Advanced Search
RSS LinkedIn Twitter

Journal Archive

Platinum Metals Rev., 2013, 57, (3), 177

doi:10.1595/147106713x668541

Crystallographic Properties of Osmium

Assessment of properties from absolute zero to 1300 K

SHARE THIS PAGE:

Article Synopsis

The crystallographic properties of osmium at temperatures from absolute zero to the experimental limit at 1300 K are assessed following a review of the literature published between 1935 and to date. Selected values of the thermal expansion coefficients and measurements of length changes due to thermal expansion have been used to calculate the variation with temperature of the lattice parameters, interatomic distances, atomic and molar volumes and densities. The data is presented in the form of Equations and Tables. The density of osmium at 293.15 K is 22,589 kg m3.

This is the seventh in a series of papers in this Journal on the crystallographic properties of the platinum group metals (pgms), following two papers on platinum (1, 2) and one each on rhodium (3), iridium (4), palladium (5) and ruthenium (6). Like ruthenium, osmium exists in a hexagonal close-packed (hcp) structure (Pearson symbol hP2) up to the melting point estimated by the present author to be 3400 ± 50 K (7) for the pure metal. The actual published values of 3318 ± 30 K by Knapton et al. (8) were for metal of only about 99.7% purity and of 3283 ± 10 K by Douglass and Adams (9) for metal of 99.5% purity.

The thermal expansion is represented by three sets of lattice parameter measurements: those of Owen and Roberts (10, 11) (from 293 K to 873 K) and Schröder et al. (12) (from 289 K to 1287 K) in the high-temperature region and those of Finkel’ et al. (13) (from 79 K to 300 K) in the low-temperature region. The latter measurements were only shown graphically and by incorrect equations with the actual data points as length change values being given by Touloukian et al. (14). As shown below the latter measurements are incompatible with the high-temperature data so the high- and low-temperature data were initially treated separately.

Thermal Expansion

High-Temperature Region

Length change values derived from the lattice parameter measurements of Owen and Roberts (10, 11) and Schröder et al. (12) agree satisfactorily and are represented by Equations (i) and (ii) for the a-axis and c-axis respectively. On the basis ± 100δL/L293.15 this leads to standard deviations of ± 0.004 and ± 0.002 respectively. The selected values were extended to a rounded temperature of 1300 K.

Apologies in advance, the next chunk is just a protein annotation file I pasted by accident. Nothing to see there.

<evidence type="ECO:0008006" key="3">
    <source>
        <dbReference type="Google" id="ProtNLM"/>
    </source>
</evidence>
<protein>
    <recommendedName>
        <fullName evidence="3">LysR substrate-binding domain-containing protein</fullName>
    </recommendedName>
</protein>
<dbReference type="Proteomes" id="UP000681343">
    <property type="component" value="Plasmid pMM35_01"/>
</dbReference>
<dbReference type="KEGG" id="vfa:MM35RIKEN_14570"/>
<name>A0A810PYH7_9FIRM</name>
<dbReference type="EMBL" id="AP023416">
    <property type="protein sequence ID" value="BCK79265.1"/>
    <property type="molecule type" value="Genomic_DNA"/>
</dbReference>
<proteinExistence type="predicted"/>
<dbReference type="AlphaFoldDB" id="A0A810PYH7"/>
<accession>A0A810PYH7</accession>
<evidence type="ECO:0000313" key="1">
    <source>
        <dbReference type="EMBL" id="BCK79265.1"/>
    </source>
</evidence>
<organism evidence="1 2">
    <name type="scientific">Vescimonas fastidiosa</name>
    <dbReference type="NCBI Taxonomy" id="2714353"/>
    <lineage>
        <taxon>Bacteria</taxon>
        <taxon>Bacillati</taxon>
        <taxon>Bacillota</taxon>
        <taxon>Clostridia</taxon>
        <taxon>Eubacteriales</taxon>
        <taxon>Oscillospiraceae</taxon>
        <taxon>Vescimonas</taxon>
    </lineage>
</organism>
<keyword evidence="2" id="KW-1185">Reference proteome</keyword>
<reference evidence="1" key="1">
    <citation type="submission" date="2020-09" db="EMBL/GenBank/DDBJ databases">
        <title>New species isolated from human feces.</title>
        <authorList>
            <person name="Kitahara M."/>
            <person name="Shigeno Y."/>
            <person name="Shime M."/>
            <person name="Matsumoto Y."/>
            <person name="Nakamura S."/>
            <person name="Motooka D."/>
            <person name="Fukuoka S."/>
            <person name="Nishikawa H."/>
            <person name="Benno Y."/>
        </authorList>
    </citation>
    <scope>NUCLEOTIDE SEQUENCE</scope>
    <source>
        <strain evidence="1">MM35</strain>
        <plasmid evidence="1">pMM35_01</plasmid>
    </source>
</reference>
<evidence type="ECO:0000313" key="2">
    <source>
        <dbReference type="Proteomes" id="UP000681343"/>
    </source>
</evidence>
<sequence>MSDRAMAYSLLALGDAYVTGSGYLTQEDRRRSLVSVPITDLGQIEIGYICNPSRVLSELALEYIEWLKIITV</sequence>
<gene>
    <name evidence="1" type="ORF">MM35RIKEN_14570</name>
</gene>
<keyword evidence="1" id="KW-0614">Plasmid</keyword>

Low-Temperature Region

The measurements of Finkel’ et al. (13) as given by Touloukian et al. (14) (Figure 1) were fitted to smooth Equations (iii) and (iv). The incompatibility of these measurements with the high-temperature data can be shown by deriving thermal expansion coefficients from these equations at 293.15 K as αa = 5.8 × 106 K1 and αc = 8.8 × 106 K1. These values are notably higher than those calculated from Equations (i) and (ii) and as given in Tables I and II. In spite of the high purity claimed for the metal used in the experiments of Finkel’ et al., the c-axis lattice parameter value of 0.43174 nm at 293.15 K is notably lower than all other values given in Table III suggesting that these measurements must be treated with a certain degree of suspicion. Because it does not appear to be possible to reconcile the high- and low-temperature data the measurements of Finkel’ et al. were rejected.

Fig. 1.

Differences between the measurements of Finkel’ et al. (13) as given by Touloukian et al. (14) and the selected values

Differences between the measurements of Finkel’ et al. (13) as given by Touloukian et al. (14) and the selected values

 

Table I

Crystallographic Properties of Osmium

Temperature, KThermal expansion coefficient, αa, 106 K1Thermal expansion coefficient, αc, 106 K1Thermal expansion coefficient, αavr, 106 K1 aLength change, δa/a293.15 K× 100, % Length change, δc/c293.15 K × 100, % Length change, δavr/avr293.15 K × 100, %
0b 0 0 0 −0.100 −0.119 −0.106
10 0.035 0.035 0.035 −0.100 −0.119 −0.106
20 0.15 0.15 0.15 −0.100 −0.119 −0.106
30 0.49 0.51 0.49 −0.100 −0.118 −0.106
40 1.04 1.10 1.06 −0.099 −0.118 −0.105
50 1.62 1.78 1.70 −0.098 −0.116 −0.104
60 2.25 2.43 2.31 −0.096 −0.114 −0.102
70 2.72 2.97 2.81 −0.094 −0.111 −0.099
80 3.11 3.42 3.21 −0.090 −0.108 −0.096
90 3.41 3.79 3.54 −0.087 −0.104 −0.093
100 3.64 4.08 3.79 −0.084 −0.101 −0.089
110 3.82 4.31 3.98 −0.080 −0.096 −0.085
120 3.96 4.50 4.14 −0.076 −0.092 −0.081
130 4.07 4.67 4.27 −0.072 −0.087 −0.077
140 4.16 4.81 4.38 −0.068 −0.083 −0.073
150 4.24 4.93 4.47 −0.064 −0.078 −0.068
160 4.29 5.02 4.53 −0.059 −0.073 −0.064
170 4.33 5.10 4.59 −0.055 −0.068 −0.059
180 4.37 5.19 4.64 −0.051 −0.063 −0.055
190 4.41 5.26 4.69 −0.046 −0.057 −0.050
200 4.43 5.33 4.73 −0.042 −0.052 −0.045
210 4.45 5.40 4.76 −0.038 −0.047 −0.041
220 4.47 5.45 4.80 −0.033 −0.041 −0.036
230 4.49 5.51 4.83 −0.029 −0.036 −0.031
240 4.50 5.57 4.86 −0.024 −0.030 −0.026
250 4.52 5.63 4.89 −0.020 −0.025 −0.021
260 4.53 5.68 4.91 −0.015 −0.019 −0.016
270 4.54 5.73 4.94 −0.011 −0.013 −0.011
280 4.55 5.78 4.96 −0.006 −0.008 −0.007
290 4.56 5.83 4.98 −0.001 −0.002 −0.002
293.15 4.57 5.85 4.99 0 0 0
300 4.57 5.87 5.00 0.003 0.004 0.003
400 4.60 6.28 5.16 0.049 0.065 0.054
500 4.63 6.68 5.32 0.095 0.130 0.107
600 4.66 7.09 5.47 0.142 0.199 0.161
700 4.69 7.49 5.63 0.189 0.272 0.216
800 4.73 7.89 5.78 0.236 0.349 0.273
900 4.76 8.30 5.94 0.283 0.430 0.332
1000 4.79 8.70 6.09 0.331 0.516 0.393